Poverty porn:

Poor as an adjective means: lacking sufficient money to live at a standard considered comfortable or normal in a society.

What is normal for one person is abnormal to another.

Growing up with lack or mired in poverty is normal when you know nothing else.

When you have not eaten for days because there is nothing to eat isn’t supposed to be “normal.” It has been “normalized” by a society that walks past poor people, that don’t have on their way, on the way to those that have.

Far more than the lack of food meant to develop strong bones and mental capacity is wandering as a child when “being poor,” will end.

You wake up each day in the same tiny place, going to look in the same kitchen; even a crudely constructed one, to see if maybe, sometime during the night a generous fairy godmother waved her magic wand and put slices of bread on your table.

Being poor is not a crime yet, you’re treated like a criminal because you have nothing. Poor people are only noticed when there are charity drives such as soup kitchens and “blisters for bread” runs. Between those charity drives, you don’t get fed and the worry of not knowing where your next meal is coming from replays in your mind. You dream about food and what you would do if you were ever at a table that people refer to as a “banquet.” 

The images of food and the groups it belongs to in your Grade 3 textbook, rather than teach you about health, serve only to fuel those hunger pangs you hoped would be quenched by drinking water. Your stomach rumbles loudly in a quiet classroom when your textbook is opened, as instructed by the teacher, on a page that has a warm pot of food cooking on the stove.

You can smell it, you can taste it, and your body prepares for it, whilst you swallow down your saliva. You know what “mouth-watering” is because as a physical reaction, your mouth waters at the sight of food.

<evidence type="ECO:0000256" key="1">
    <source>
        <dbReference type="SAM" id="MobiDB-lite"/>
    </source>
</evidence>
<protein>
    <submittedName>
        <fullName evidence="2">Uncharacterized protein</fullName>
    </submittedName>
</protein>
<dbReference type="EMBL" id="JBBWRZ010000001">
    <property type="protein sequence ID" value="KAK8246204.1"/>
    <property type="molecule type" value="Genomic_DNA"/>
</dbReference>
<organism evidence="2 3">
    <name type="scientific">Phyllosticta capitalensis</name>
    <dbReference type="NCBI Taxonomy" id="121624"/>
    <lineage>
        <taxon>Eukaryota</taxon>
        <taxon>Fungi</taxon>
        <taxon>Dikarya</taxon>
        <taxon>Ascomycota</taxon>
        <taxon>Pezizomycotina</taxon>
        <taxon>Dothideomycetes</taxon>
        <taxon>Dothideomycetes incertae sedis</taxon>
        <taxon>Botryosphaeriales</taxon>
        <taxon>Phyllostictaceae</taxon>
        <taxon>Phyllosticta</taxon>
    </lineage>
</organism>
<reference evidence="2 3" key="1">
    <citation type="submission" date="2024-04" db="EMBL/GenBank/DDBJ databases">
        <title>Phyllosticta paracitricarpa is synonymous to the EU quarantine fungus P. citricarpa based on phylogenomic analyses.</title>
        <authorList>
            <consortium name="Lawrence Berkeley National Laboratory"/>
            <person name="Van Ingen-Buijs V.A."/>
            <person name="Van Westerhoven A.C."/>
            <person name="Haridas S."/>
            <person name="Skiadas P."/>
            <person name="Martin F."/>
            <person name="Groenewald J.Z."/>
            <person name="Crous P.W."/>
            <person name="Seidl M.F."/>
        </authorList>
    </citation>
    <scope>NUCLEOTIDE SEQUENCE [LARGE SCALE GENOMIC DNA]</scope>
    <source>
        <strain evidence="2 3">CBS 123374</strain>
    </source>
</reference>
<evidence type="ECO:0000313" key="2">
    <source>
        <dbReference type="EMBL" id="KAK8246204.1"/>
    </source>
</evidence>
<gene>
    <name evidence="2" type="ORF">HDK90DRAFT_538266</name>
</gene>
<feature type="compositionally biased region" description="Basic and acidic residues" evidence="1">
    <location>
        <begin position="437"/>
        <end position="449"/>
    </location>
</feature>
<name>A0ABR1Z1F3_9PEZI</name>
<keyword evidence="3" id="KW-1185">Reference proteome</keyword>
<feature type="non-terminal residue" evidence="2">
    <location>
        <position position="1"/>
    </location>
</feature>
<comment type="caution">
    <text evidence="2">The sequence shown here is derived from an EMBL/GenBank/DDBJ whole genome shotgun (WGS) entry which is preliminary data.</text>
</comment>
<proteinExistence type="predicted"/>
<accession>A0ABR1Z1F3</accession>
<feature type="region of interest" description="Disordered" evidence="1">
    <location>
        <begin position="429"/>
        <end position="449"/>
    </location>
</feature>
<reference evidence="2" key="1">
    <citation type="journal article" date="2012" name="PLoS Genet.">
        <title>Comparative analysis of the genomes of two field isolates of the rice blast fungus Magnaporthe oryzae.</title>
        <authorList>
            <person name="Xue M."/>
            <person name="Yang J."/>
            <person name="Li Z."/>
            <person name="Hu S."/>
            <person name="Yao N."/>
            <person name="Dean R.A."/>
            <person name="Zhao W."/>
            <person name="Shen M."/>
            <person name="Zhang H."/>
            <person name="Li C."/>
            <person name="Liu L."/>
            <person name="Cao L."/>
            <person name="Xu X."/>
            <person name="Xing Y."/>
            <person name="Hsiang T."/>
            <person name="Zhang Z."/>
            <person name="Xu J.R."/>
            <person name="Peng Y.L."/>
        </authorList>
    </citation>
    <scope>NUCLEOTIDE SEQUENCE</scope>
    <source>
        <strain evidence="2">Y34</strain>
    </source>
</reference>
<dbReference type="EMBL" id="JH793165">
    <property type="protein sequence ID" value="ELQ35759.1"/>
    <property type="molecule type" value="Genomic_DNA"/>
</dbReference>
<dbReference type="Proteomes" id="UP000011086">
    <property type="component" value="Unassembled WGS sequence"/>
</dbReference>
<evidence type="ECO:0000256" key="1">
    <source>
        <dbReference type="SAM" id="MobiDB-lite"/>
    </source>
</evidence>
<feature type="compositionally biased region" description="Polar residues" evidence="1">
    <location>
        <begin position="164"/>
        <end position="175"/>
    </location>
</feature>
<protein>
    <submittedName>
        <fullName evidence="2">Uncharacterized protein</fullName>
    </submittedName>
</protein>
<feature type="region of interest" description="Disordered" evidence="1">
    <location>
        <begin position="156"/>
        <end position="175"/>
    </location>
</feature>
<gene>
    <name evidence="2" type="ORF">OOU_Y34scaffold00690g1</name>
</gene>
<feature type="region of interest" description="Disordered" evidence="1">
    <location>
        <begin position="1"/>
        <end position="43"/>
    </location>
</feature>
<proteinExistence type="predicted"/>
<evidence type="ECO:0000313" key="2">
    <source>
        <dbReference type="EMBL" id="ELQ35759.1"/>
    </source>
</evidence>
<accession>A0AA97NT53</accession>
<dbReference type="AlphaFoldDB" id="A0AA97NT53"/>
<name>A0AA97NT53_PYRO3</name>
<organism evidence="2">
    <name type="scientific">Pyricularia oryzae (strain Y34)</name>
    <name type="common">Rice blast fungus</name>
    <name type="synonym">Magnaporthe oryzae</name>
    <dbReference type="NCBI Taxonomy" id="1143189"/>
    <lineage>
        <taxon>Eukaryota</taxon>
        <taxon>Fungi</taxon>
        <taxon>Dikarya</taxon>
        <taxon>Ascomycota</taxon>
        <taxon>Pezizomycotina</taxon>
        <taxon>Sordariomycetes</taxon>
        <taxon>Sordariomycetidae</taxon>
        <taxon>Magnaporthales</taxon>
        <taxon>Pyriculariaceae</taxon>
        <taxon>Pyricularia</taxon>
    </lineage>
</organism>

An estimated 1.3 tonnes of food is wasted each year. So why are you still hungry? How cruel are people who waste so much food when all you want is a tiny portion of that to fill your stomach and make your mind concentrate on more than just food?

What is it about you that makes you not worthy of being fed? You’re told it’s because your parents don’t work hard, but you’re confused because they’re at work every day. So a part of you resents your parent/s for not “working hard” enough to feed you. Yet, your parent looks tired and wears a defeated look on their face so you know there,s something going on that your child’s brain simply can’t comprehend.

You’re bullied and teased because even the saliva that generally wets your dry, cracked lips to hide your hunger seems to be lacking. Your lips burn from the salty taste, and you continually force down sour bile that rises in your throat, making you want to vomit. 

What is it you need to do as a child to be fed? What is it you need to do to make people sit up and notice you? How can you make them understand that the insecurity you feel is only momentarily appeased by the meal you had that day?

You’re too young to understand when someone says, “your Government” has failed you or must feed you, while you see those very people sit with food? You wonder why they can’t feed you, even if it is leftovers from their plate or at the very least point you in the direction of this “Government” they always talk about.

Your parent/s tells you, “they don’t earn enough,” and you wonder what they need to do to change the “not earning enough” status.

At the tender age of 6 or 7 years old, there is a part of you that’s defeated by much more than an empty stomach; A part of you that doesn’t get why strangers are feeding you and a bigger part of you that simply wants to curl up in a ball and die. Especially when those strangers that feed you ask you to smile because they want to take a picture of you when you finally have a plate of food in front of you.